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Melissa Moses

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“Out of suffering have emerged the strongest souls; the most massive characters are seared with scars” – Khalil Gibran
Kru Melissa Moses is a warrior and a survivor. Like many Indigenous women, girls, and two- spirited individuals on Turtle Island, her life bears the painful scars inflicted by a colonial regime of gendered, institutionalized violence. While irrevocably shaped by the violence, trauma, abuse, and coercion associated with the ongoing Missing and Murdered Indigenous Women and Girls (MMIWG) crisis, Melissa has never let darkness and pain dim her resilience nor eclipse her journey towards healing and acceptance. Strengthening her body and mind through the physical and mental aspects of self-defence, she has instead reignited the spark of perseverance and courage within, dedicating her life to helping others reclaim their agency, power, and voice.
Melissa’s journey begins at her roots. A Nlaka'pamux, Syilx and Stl'atl'imx woman born and raised in the heart of the Nicola Valley, Melissa is a proud member of the Lower Nicola Indian Band. Growing up, she battled the destructive impacts of unchecked, systemic anti-Indigenous discrimination and violence. As a child she experienced the soul shattering and numbing effects of sexual abuse and exploitation committed against her by someone close to her family. As a teenager she grieved over the brutal kidnapping, murder and rape of her cousin, and witnessed waves of pain and loss batter the foundations of her community. As an adult she endured further abuse and sexual assault from people in trusted positions of power, all while trying to fortify her crippled defences and process the trauma connected to her youth that left her vulnerable to further violence and exploitation.
Through all of these experiences, Melissa has never lost sight of her culture and heritage; empowered by the wisdom and guidance of her Elders and Matriarchs, she has used traditional Indigenous practices and teachings to inform and ground her approach to self-defence and healing. Understanding the immense fear, anxiety, hopelessness, and anger that Indigenous women and girls feel as victims and survivors of violence and abuse, Melissa has learned to cathartically process, channel, and release these emotions through self-defence. For the past twenty-six years, she has sharpened and honed her skills in a range of martial art disciplines, including Taekwondo, Muay Thai, Brazillian Jiu-Jitsu, Judo, Western Boxing, Jeet Kune Do, and many more. After becoming a certified Muay Thai instructor, Melissa was determined to teach self-defence to First Nation communities and secure the safety of Indigenous women and girls.
Her desire to protect those most vulnerable was soon fulfilled when, after 15 years of training and working abroad, Melissa returned to Canada in 2018 to answer the call of the National Inquiry into MMIWG. Coming full circle in her journey, Melissa returned to her home in British Columbia and founded Nicola Valley Muay Thai, her skill-building, self-defence practice. As founder, owner, and chief instructor at Nicola Valley Muay Thai, Melissa began developing and conducting self-defence programs that teach at-risk Indigenous women and youth not only the physical techniques and methods of Muay Thai and Brazilian Jui-jitsu, but how to adopt and cultivate a strong mindset of self-confidence and heightened awareness that is all too often excluded from teachings of self-defence.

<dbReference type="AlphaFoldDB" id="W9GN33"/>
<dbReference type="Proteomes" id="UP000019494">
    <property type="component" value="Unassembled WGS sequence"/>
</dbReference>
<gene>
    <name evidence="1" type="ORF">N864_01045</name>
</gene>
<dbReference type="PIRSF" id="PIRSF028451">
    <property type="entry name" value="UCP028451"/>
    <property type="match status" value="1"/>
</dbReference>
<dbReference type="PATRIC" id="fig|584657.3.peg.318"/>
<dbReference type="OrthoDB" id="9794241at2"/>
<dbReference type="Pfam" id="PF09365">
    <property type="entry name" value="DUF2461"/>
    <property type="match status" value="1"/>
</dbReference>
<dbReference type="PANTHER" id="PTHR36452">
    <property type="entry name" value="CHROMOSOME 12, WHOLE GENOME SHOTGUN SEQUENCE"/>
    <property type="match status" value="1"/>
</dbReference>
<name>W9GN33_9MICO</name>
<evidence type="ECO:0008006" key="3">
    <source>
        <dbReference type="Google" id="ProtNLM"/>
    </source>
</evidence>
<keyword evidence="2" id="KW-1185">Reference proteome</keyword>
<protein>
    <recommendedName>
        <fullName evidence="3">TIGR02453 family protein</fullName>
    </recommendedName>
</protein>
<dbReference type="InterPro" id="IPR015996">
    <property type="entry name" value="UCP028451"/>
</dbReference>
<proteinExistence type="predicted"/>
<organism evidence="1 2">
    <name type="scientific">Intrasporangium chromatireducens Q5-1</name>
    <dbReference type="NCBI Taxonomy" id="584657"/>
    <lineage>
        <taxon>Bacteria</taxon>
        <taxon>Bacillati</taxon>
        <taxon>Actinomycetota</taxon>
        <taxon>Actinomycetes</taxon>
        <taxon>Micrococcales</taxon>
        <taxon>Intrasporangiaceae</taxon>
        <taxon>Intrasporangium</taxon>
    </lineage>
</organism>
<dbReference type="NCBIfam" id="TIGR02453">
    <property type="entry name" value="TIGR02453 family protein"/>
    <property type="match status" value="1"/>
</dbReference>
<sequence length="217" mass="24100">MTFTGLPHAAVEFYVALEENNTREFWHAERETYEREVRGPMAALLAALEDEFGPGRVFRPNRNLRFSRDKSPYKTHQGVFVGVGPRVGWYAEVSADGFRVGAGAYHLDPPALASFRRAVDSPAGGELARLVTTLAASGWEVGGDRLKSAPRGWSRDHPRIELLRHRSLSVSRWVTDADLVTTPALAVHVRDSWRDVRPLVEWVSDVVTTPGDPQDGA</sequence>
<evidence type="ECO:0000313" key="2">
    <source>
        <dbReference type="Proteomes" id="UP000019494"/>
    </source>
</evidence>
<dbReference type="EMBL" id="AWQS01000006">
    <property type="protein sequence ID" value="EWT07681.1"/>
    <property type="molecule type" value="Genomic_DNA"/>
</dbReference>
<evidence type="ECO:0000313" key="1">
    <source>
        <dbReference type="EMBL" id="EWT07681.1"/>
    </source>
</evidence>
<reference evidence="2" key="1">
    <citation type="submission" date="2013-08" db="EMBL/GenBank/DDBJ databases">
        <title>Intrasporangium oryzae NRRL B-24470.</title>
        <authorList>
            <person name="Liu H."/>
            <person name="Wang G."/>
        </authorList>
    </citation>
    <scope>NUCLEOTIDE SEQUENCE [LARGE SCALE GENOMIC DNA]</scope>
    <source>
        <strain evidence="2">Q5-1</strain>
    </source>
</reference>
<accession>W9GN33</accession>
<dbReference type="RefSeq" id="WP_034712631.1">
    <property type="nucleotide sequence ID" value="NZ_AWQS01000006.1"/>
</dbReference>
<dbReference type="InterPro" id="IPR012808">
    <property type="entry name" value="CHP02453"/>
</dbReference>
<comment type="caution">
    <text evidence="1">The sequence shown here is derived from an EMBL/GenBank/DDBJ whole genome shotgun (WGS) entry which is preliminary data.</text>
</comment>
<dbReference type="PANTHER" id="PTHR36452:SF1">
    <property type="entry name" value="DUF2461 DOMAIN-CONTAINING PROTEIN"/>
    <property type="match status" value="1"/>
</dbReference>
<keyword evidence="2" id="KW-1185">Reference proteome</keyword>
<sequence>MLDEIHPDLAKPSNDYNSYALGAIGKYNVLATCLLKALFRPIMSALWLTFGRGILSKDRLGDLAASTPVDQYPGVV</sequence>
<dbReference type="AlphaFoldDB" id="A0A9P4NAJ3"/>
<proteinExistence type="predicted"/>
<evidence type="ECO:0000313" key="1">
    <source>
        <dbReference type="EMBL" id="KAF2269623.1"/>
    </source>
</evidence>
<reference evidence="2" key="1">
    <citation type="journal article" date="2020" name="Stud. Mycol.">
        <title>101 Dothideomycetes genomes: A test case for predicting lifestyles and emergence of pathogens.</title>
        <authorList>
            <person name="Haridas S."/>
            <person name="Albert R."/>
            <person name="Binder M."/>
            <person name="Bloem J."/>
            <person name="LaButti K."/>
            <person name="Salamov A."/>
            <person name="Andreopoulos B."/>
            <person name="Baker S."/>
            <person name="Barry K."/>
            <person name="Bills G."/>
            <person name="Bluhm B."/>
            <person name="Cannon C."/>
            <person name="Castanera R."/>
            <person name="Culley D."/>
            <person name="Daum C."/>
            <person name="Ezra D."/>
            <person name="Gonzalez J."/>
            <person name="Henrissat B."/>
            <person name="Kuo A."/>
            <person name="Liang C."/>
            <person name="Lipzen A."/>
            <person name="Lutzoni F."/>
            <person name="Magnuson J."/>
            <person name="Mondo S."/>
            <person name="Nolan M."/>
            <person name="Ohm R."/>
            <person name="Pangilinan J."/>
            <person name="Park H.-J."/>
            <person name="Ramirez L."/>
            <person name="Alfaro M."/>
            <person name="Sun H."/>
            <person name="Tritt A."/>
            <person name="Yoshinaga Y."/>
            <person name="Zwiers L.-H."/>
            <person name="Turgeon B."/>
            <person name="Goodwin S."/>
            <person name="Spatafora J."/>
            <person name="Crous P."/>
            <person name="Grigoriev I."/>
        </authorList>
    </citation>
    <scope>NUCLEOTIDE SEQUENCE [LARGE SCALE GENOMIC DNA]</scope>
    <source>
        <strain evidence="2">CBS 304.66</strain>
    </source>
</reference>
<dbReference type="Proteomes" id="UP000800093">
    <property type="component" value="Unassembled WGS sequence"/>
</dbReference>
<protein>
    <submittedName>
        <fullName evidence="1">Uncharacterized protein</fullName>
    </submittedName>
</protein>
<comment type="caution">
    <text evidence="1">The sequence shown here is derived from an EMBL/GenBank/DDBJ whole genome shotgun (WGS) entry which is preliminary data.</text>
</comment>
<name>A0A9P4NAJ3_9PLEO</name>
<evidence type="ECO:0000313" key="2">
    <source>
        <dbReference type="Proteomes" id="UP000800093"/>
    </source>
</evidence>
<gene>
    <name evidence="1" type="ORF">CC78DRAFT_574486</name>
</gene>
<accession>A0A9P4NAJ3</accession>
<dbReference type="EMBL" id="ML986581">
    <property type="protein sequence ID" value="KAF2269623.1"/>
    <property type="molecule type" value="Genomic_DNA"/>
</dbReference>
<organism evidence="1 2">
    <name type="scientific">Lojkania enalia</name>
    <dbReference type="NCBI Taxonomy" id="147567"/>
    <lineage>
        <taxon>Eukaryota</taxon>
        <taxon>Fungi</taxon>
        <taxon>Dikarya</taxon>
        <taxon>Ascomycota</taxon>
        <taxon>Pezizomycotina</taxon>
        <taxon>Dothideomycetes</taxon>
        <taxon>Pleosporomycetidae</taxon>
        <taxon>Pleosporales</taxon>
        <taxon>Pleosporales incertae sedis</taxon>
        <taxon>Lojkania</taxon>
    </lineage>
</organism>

Since the inception of her self-defence practice in September 2018, Melissa has established an after-school curriculum for elementary and high school students in Nicola Valley, and has had over 600 women and youth rotate through her programs. Giving back to her community has remained a key priority for Melissa who continues to receive requests to provide self-defence training to communities and women experiencing active threats and situations of abuse.
In addition to her work at Nicola Valley Muay Thai, Melissa is an active public keynote speaker and advocate for Indigenous women’s rights and wellbeing. In February 2020, Melissa was elected as the Women’s Representative for the Union of BC Indian Chiefs (UBCIC), an organization that represents over 150 First Nation Bands in British Columbia. As UBCIC’s Women Representative, Melissa is playing a vital role in advancing the equality of Indigenous women and girls in BC and Canada, implementing the MMIWG Calls for Justice, and addressing the concerns of First Nations communities around safety and wellness. In addition, Melissa is also engaged in the House of the Moon’s Facilitator Training Program, a holistic empowerment and self-defence training program. Acting as a House of the Moon Advisor, Core Faculty Member, and Founding Facilitator, Melissa is helping advance the program’s goal of eliminating the MMIWG crisis and healing the people and communities most impacted by it.
Ultimately, Melissa’s mission is resolute and powerful in its purpose: To help people strengthen their bodies and minds, as well as reclaim their agency and power, Melissa teaches a holistic and culturally grounded mode of self-defence that connects physical techniques with a strong mindset. Nicola Valley Muay Thai and Melissa’s extensive work to teach and establish self- defence programs in First Nation communities is a testament to this mission and her vision: Melissa sees a future in which Indigenous girls are loved, cherished, and protected – armed with confidence, knowledge, and practical skills, the MMIWG crisis is no longer a dark and looming shadow over their lives.